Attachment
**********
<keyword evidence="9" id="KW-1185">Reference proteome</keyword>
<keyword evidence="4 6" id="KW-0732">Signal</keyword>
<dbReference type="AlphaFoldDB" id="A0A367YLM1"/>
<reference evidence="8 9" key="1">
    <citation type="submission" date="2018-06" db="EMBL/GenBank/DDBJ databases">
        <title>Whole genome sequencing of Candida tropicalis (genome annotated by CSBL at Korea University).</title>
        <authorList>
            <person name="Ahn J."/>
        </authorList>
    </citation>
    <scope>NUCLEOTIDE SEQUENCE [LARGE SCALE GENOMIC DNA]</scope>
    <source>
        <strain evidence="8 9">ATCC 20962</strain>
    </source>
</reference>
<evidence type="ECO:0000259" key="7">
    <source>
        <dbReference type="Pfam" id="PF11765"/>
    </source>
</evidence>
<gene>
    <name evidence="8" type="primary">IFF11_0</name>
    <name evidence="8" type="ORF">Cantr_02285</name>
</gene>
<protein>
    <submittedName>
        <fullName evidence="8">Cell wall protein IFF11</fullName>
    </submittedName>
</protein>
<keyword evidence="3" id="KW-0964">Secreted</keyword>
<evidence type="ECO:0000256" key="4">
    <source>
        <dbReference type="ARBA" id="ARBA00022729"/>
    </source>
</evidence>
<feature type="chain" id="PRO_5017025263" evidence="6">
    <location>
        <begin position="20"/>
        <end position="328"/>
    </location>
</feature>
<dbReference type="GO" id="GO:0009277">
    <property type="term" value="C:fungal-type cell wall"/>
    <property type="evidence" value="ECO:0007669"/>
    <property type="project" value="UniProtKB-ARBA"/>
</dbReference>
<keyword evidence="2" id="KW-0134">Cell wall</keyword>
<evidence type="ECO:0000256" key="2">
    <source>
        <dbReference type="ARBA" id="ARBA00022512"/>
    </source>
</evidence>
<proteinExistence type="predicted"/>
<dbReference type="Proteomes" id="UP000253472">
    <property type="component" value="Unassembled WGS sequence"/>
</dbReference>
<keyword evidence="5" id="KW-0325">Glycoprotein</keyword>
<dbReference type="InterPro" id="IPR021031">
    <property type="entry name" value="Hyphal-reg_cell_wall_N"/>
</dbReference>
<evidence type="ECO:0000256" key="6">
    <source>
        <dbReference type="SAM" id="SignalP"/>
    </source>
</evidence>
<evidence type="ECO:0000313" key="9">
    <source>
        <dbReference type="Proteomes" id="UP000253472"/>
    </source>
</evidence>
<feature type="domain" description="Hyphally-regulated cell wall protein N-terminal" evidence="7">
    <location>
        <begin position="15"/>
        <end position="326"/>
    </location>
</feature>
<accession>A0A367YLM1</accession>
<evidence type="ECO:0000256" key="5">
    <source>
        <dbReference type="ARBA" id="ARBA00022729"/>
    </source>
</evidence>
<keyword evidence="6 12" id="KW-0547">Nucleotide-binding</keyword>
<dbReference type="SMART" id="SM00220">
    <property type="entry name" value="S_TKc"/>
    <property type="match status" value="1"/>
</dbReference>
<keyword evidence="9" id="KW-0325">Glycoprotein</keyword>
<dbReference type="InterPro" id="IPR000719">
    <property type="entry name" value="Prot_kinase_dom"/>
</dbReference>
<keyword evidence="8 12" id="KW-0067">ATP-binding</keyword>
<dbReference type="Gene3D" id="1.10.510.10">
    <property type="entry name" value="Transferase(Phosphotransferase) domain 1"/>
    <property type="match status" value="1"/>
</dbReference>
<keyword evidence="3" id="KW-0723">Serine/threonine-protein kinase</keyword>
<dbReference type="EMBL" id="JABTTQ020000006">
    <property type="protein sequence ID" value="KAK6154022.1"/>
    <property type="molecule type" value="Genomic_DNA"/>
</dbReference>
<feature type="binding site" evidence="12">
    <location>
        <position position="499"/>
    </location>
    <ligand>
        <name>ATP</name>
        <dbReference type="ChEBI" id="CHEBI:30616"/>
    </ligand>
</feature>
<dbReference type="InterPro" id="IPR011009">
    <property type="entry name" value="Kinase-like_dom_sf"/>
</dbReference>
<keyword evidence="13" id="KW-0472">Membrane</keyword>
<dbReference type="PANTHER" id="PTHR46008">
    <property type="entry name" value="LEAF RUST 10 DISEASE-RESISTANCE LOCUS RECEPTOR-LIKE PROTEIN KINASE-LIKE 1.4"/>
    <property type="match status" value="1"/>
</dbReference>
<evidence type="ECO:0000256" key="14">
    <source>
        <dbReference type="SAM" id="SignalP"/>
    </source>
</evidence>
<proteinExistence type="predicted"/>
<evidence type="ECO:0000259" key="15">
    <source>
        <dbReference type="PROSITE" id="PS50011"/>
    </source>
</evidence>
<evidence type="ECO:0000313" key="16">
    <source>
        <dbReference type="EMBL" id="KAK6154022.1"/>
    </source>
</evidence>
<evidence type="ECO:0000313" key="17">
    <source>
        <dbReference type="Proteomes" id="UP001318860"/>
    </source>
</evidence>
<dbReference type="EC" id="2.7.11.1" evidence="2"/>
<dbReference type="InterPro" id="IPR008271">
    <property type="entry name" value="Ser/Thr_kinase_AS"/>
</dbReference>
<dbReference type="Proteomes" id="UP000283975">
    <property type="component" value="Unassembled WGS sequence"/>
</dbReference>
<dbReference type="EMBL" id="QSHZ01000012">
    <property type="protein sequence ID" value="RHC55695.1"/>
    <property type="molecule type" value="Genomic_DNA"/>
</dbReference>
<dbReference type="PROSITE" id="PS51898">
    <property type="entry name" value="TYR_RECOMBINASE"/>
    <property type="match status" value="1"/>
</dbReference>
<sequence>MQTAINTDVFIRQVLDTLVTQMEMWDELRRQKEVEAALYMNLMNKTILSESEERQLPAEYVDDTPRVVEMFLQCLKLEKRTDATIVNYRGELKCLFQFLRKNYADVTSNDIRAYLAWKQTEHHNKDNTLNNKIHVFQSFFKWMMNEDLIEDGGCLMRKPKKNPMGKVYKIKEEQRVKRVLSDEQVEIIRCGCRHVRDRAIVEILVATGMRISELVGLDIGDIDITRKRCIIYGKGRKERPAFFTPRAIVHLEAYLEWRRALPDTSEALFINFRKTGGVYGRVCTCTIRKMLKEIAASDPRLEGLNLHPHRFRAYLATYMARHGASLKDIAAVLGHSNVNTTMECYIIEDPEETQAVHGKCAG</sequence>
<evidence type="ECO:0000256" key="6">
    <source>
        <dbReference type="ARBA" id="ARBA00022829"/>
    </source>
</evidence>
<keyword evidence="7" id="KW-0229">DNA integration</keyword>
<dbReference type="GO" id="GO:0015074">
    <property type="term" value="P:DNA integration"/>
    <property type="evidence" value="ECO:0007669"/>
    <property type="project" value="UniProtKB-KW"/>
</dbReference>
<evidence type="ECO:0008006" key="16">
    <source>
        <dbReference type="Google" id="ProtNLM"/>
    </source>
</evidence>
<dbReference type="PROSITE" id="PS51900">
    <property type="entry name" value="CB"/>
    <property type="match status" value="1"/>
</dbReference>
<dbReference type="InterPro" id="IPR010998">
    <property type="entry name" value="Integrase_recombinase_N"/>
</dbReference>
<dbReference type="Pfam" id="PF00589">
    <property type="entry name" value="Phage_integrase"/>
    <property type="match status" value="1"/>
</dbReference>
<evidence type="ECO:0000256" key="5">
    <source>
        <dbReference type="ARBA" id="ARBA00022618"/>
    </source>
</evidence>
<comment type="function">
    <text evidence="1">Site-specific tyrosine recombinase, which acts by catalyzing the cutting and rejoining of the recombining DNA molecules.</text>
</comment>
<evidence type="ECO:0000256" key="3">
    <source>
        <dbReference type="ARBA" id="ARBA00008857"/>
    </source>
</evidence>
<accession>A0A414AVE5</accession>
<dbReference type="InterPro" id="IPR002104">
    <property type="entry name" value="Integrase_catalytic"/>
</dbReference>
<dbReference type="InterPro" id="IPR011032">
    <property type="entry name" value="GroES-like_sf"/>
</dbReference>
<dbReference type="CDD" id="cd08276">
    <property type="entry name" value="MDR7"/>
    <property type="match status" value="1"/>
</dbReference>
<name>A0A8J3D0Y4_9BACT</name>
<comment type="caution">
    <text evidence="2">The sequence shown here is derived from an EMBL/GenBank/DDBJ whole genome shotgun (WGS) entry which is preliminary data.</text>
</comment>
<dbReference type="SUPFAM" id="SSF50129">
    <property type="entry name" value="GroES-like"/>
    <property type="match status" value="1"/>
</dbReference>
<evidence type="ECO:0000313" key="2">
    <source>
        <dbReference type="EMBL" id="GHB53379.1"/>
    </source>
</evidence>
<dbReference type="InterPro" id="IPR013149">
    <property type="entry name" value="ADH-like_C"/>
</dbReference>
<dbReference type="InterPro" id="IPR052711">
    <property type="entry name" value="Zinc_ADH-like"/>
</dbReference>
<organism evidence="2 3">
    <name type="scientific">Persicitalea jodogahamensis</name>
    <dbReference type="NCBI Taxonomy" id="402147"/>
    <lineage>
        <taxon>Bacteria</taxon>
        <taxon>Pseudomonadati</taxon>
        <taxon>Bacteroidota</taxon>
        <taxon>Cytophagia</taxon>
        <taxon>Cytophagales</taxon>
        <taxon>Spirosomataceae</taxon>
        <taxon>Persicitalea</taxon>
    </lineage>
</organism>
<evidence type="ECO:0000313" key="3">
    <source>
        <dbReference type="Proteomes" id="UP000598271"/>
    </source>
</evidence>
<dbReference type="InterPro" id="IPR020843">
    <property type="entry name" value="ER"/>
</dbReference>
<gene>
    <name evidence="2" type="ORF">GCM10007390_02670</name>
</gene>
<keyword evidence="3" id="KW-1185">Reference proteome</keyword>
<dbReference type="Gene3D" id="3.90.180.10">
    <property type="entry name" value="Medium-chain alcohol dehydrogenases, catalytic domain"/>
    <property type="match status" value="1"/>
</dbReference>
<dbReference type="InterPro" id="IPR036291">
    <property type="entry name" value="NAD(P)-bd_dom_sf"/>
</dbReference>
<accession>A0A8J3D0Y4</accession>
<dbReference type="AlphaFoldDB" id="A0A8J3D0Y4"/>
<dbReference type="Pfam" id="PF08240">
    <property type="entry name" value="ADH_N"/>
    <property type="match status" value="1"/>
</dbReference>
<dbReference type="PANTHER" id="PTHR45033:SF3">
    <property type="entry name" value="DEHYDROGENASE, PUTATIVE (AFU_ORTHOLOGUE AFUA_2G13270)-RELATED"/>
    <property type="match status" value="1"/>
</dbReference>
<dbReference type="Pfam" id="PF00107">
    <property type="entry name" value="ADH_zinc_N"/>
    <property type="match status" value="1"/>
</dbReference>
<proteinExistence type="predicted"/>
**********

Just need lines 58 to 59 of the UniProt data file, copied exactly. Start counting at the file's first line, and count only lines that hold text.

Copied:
<dbReference type="InterPro" id="IPR021031">
    <property type="entry name" value="Hyphal-reg_cell_wall_N"/>